Is the Marquette Map a Hoax?

Marquette Map Carl J. Weber, a history professor at DeVry University, argues that a well-known map, purportedly made by Father Jacques Marquette during the 1673 Joliett-Marquette expedition to the Mississippi Valley, is, in fact, a 19th-century forgery meant to bolster Marquette’s place in history as an explorer of the North American interior (at the expense of La Salle).

Weber collects the evidence for his claim, along with a conference paper, on his eponymous web site. His argument can be summarized thusly:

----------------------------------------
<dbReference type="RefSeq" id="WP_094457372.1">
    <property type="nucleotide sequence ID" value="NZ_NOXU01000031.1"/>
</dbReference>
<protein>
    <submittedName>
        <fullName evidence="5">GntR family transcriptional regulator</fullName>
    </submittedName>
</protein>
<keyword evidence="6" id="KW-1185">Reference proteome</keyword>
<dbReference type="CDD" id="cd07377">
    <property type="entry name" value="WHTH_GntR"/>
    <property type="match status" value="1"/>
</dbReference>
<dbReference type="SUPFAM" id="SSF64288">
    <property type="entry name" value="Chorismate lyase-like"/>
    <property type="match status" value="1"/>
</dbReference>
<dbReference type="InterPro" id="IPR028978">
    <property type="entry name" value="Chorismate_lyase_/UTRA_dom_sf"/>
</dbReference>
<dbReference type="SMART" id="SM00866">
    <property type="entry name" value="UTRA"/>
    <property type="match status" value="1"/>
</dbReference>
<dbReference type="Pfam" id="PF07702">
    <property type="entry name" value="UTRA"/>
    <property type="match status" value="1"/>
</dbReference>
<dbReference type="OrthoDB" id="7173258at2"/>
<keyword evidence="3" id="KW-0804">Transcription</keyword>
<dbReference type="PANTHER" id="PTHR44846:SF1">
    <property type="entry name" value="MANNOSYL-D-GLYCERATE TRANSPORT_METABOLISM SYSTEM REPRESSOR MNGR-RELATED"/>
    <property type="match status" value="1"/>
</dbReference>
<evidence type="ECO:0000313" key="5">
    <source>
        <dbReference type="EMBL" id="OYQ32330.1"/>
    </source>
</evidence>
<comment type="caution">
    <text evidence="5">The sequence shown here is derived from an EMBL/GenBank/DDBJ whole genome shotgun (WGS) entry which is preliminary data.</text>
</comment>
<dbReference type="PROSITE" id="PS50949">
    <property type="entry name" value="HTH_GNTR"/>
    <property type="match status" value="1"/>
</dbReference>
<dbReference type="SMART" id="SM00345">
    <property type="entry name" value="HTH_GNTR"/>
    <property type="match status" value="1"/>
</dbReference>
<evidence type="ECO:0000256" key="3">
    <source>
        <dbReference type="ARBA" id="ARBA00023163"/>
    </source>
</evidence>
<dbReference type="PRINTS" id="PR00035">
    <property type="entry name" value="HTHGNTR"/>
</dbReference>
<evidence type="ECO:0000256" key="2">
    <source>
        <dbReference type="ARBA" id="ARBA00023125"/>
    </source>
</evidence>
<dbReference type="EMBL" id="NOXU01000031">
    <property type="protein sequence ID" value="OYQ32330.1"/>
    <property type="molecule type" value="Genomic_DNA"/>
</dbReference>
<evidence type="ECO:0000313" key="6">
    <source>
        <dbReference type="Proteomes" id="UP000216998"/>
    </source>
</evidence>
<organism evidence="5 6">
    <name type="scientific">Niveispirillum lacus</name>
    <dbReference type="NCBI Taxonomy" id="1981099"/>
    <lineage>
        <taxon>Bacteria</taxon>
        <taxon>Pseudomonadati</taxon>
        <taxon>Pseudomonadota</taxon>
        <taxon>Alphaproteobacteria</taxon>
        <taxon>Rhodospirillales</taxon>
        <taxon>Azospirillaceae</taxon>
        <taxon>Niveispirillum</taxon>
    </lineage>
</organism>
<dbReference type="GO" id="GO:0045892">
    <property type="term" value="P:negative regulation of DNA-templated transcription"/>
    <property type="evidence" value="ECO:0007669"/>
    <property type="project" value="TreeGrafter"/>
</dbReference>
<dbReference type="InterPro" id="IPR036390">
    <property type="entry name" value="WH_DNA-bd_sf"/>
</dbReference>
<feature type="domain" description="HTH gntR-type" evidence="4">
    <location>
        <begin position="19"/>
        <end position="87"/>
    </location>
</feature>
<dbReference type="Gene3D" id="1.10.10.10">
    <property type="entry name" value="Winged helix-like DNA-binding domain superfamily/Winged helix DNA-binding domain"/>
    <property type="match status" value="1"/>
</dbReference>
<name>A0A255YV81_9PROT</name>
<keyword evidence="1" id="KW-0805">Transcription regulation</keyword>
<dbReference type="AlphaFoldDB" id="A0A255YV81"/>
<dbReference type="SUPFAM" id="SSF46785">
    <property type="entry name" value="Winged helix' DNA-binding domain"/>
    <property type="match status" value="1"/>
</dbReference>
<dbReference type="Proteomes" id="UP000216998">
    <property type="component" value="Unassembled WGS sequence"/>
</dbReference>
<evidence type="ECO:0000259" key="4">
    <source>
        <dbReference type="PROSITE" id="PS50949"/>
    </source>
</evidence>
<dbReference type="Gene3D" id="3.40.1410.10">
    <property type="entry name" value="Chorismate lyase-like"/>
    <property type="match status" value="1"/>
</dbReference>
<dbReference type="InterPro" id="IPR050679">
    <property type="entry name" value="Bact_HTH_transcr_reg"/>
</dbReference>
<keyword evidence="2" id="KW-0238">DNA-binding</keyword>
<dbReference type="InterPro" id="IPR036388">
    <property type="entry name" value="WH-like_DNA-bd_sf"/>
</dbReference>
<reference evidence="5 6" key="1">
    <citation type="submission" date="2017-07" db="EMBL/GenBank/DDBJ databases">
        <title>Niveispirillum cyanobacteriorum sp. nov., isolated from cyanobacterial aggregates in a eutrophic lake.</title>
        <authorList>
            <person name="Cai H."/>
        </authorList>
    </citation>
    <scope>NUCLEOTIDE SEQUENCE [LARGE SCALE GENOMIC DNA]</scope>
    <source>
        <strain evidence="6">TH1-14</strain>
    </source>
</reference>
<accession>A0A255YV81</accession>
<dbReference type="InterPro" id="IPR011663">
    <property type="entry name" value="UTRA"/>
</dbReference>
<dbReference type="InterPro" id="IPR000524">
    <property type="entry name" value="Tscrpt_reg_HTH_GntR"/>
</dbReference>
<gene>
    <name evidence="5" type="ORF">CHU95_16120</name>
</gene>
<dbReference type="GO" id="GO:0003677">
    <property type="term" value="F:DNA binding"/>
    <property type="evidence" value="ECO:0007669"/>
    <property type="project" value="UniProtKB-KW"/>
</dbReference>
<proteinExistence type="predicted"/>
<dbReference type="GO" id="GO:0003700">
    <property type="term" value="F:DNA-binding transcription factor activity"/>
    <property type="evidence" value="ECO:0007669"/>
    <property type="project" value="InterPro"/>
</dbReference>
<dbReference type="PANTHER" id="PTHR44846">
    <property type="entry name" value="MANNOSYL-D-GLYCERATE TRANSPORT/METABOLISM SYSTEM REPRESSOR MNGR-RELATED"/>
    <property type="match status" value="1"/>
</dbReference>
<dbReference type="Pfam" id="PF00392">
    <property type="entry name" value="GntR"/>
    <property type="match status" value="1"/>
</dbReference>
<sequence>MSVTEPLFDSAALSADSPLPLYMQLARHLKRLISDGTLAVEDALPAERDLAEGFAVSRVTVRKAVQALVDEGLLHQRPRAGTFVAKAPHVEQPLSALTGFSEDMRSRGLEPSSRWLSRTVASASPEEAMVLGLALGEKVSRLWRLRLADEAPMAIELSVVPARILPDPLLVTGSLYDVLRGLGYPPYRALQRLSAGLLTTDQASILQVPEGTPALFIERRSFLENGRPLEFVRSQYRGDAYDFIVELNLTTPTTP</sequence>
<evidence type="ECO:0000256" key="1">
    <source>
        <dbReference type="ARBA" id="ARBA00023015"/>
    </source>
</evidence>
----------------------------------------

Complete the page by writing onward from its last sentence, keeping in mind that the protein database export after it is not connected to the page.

The evidence for the theory that the Marquette Autograph Map is not authentic is based on three considerations: (1) the course of the Illinois River is too accurate for the time it was supposed to have been drawn, (2) Marquette is not known to have received training in cartography, and (3) there is no other map purported to be Marquette’s in existence.

The question is not whether Joliett and Marquette reached the Mississippi, only that this map cannot, Weber argues, be attributed to Marquette or to the 17th century.

CanWest News Service (the wire service for a number of Canadian newspapers) covered this story back in June; I don’t know how I missed it. See also the Museum of Hoaxes. Via MapHist.